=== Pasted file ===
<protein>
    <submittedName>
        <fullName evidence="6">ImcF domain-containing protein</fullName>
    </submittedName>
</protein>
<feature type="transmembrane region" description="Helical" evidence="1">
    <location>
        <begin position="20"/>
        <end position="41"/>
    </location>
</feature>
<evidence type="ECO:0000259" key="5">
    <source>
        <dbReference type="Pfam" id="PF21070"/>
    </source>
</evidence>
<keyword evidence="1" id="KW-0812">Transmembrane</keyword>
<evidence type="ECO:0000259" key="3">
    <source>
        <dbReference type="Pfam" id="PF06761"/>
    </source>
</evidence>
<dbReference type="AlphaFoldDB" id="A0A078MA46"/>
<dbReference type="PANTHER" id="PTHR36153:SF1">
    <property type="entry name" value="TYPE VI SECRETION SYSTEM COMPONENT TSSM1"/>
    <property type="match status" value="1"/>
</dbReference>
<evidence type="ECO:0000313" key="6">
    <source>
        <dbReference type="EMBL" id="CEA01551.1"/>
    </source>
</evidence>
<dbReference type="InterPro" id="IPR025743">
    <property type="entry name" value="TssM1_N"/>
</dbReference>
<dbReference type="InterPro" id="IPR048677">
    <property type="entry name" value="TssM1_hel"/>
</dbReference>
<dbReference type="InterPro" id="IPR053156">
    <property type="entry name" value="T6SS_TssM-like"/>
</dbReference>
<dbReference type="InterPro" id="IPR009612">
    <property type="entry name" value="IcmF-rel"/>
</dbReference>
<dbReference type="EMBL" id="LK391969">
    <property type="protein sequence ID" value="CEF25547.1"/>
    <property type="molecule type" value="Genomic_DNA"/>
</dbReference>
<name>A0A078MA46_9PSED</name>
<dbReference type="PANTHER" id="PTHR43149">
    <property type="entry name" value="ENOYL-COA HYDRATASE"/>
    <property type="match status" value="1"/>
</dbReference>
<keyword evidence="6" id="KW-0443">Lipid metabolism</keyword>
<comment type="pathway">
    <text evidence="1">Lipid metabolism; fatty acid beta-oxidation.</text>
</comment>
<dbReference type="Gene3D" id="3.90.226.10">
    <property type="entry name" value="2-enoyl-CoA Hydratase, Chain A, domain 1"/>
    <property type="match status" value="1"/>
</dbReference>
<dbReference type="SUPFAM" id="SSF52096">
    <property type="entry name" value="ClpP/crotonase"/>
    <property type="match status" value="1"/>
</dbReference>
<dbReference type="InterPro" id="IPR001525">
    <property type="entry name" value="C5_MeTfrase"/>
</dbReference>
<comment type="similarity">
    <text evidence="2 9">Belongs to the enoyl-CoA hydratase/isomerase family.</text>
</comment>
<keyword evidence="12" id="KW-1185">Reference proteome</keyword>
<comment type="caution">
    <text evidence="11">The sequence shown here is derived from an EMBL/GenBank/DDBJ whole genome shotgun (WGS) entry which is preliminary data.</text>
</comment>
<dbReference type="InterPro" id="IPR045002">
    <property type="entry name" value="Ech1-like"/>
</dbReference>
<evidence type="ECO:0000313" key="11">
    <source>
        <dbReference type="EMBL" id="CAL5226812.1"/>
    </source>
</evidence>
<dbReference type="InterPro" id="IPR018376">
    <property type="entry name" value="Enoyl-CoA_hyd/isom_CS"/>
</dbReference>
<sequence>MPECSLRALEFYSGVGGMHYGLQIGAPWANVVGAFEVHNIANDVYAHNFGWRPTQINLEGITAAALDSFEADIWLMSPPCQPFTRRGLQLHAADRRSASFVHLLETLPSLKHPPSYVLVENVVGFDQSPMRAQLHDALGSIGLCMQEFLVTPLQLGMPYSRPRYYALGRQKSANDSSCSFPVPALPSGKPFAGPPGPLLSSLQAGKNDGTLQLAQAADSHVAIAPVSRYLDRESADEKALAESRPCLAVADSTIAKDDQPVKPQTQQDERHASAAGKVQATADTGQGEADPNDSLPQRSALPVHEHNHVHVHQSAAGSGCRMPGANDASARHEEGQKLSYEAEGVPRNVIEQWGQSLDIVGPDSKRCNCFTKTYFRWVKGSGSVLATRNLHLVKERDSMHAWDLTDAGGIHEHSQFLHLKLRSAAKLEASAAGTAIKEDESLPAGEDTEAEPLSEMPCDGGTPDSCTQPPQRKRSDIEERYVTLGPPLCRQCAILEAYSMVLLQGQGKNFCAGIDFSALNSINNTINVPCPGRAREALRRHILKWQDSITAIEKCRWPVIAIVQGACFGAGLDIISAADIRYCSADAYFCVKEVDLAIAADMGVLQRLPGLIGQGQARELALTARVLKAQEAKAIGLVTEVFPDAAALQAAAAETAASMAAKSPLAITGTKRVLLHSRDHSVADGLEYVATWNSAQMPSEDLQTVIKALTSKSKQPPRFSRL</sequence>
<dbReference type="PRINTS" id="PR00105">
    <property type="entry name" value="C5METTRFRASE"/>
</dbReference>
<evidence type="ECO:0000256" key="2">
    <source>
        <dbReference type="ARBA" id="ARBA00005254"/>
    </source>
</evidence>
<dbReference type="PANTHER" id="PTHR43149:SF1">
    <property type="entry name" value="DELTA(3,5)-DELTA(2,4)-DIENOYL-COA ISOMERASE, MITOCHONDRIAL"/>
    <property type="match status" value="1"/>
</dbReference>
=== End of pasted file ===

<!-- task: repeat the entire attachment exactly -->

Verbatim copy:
<protein>
    <submittedName>
        <fullName evidence="6">ImcF domain-containing protein</fullName>
    </submittedName>
</protein>
<feature type="transmembrane region" description="Helical" evidence="1">
    <location>
        <begin position="20"/>
        <end position="41"/>
    </location>
</feature>
<evidence type="ECO:0000259" key="5">
    <source>
        <dbReference type="Pfam" id="PF21070"/>
    </source>
</evidence>
<keyword evidence="1" id="KW-0812">Transmembrane</keyword>
<evidence type="ECO:0000259" key="3">
    <source>
        <dbReference type="Pfam" id="PF06761"/>
    </source>
</evidence>
<dbReference type="AlphaFoldDB" id="A0A078MA46"/>
<dbReference type="PANTHER" id="PTHR36153:SF1">
    <property type="entry name" value="TYPE VI SECRETION SYSTEM COMPONENT TSSM1"/>
    <property type="match status" value="1"/>
</dbReference>
<evidence type="ECO:0000313" key="6">
    <source>
        <dbReference type="EMBL" id="CEA01551.1"/>
    </source>
</evidence>
<dbReference type="InterPro" id="IPR025743">
    <property type="entry name" value="TssM1_N"/>
</dbReference>
<dbReference type="InterPro" id="IPR048677">
    <property type="entry name" value="TssM1_hel"/>
</dbReference>
<dbReference type="InterPro" id="IPR053156">
    <property type="entry name" value="T6SS_TssM-like"/>
</dbReference>
<dbReference type="InterPro" id="IPR009612">
    <property type="entry name" value="IcmF-rel"/>
</dbReference>
<dbReference type="EMBL" id="LK391969">
    <property type="protein sequence ID" value="CEF25547.1"/>
    <property type="molecule type" value="Genomic_DNA"/>
</dbReference>
<name>A0A078MA46_9PSED</name>
<dbReference type="PANTHER" id="PTHR43149">
    <property type="entry name" value="ENOYL-COA HYDRATASE"/>
    <property type="match status" value="1"/>
</dbReference>
<keyword evidence="6" id="KW-0443">Lipid metabolism</keyword>
<comment type="pathway">
    <text evidence="1">Lipid metabolism; fatty acid beta-oxidation.</text>
</comment>
<dbReference type="Gene3D" id="3.90.226.10">
    <property type="entry name" value="2-enoyl-CoA Hydratase, Chain A, domain 1"/>
    <property type="match status" value="1"/>
</dbReference>
<dbReference type="SUPFAM" id="SSF52096">
    <property type="entry name" value="ClpP/crotonase"/>
    <property type="match status" value="1"/>
</dbReference>
<dbReference type="InterPro" id="IPR001525">
    <property type="entry name" value="C5_MeTfrase"/>
</dbReference>
<comment type="similarity">
    <text evidence="2 9">Belongs to the enoyl-CoA hydratase/isomerase family.</text>
</comment>
<keyword evidence="12" id="KW-1185">Reference proteome</keyword>
<comment type="caution">
    <text evidence="11">The sequence shown here is derived from an EMBL/GenBank/DDBJ whole genome shotgun (WGS) entry which is preliminary data.</text>
</comment>
<dbReference type="InterPro" id="IPR045002">
    <property type="entry name" value="Ech1-like"/>
</dbReference>
<evidence type="ECO:0000313" key="11">
    <source>
        <dbReference type="EMBL" id="CAL5226812.1"/>
    </source>
</evidence>
<dbReference type="InterPro" id="IPR018376">
    <property type="entry name" value="Enoyl-CoA_hyd/isom_CS"/>
</dbReference>
<sequence>MPECSLRALEFYSGVGGMHYGLQIGAPWANVVGAFEVHNIANDVYAHNFGWRPTQINLEGITAAALDSFEADIWLMSPPCQPFTRRGLQLHAADRRSASFVHLLETLPSLKHPPSYVLVENVVGFDQSPMRAQLHDALGSIGLCMQEFLVTPLQLGMPYSRPRYYALGRQKSANDSSCSFPVPALPSGKPFAGPPGPLLSSLQAGKNDGTLQLAQAADSHVAIAPVSRYLDRESADEKALAESRPCLAVADSTIAKDDQPVKPQTQQDERHASAAGKVQATADTGQGEADPNDSLPQRSALPVHEHNHVHVHQSAAGSGCRMPGANDASARHEEGQKLSYEAEGVPRNVIEQWGQSLDIVGPDSKRCNCFTKTYFRWVKGSGSVLATRNLHLVKERDSMHAWDLTDAGGIHEHSQFLHLKLRSAAKLEASAAGTAIKEDESLPAGEDTEAEPLSEMPCDGGTPDSCTQPPQRKRSDIEERYVTLGPPLCRQCAILEAYSMVLLQGQGKNFCAGIDFSALNSINNTINVPCPGRAREALRRHILKWQDSITAIEKCRWPVIAIVQGACFGAGLDIISAADIRYCSADAYFCVKEVDLAIAADMGVLQRLPGLIGQGQARELALTARVLKAQEAKAIGLVTEVFPDAAALQAAAAETAASMAAKSPLAITGTKRVLLHSRDHSVADGLEYVATWNSAQMPSEDLQTVIKALTSKSKQPPRFSRL</sequence>
<dbReference type="PRINTS" id="PR00105">
    <property type="entry name" value="C5METTRFRASE"/>
</dbReference>
<evidence type="ECO:0000256" key="2">
    <source>
        <dbReference type="ARBA" id="ARBA00005254"/>
    </source>
</evidence>
<dbReference type="PANTHER" id="PTHR43149:SF1">
    <property type="entry name" value="DELTA(3,5)-DELTA(2,4)-DIENOYL-COA ISOMERASE, MITOCHONDRIAL"/>
    <property type="match status" value="1"/>
</dbReference>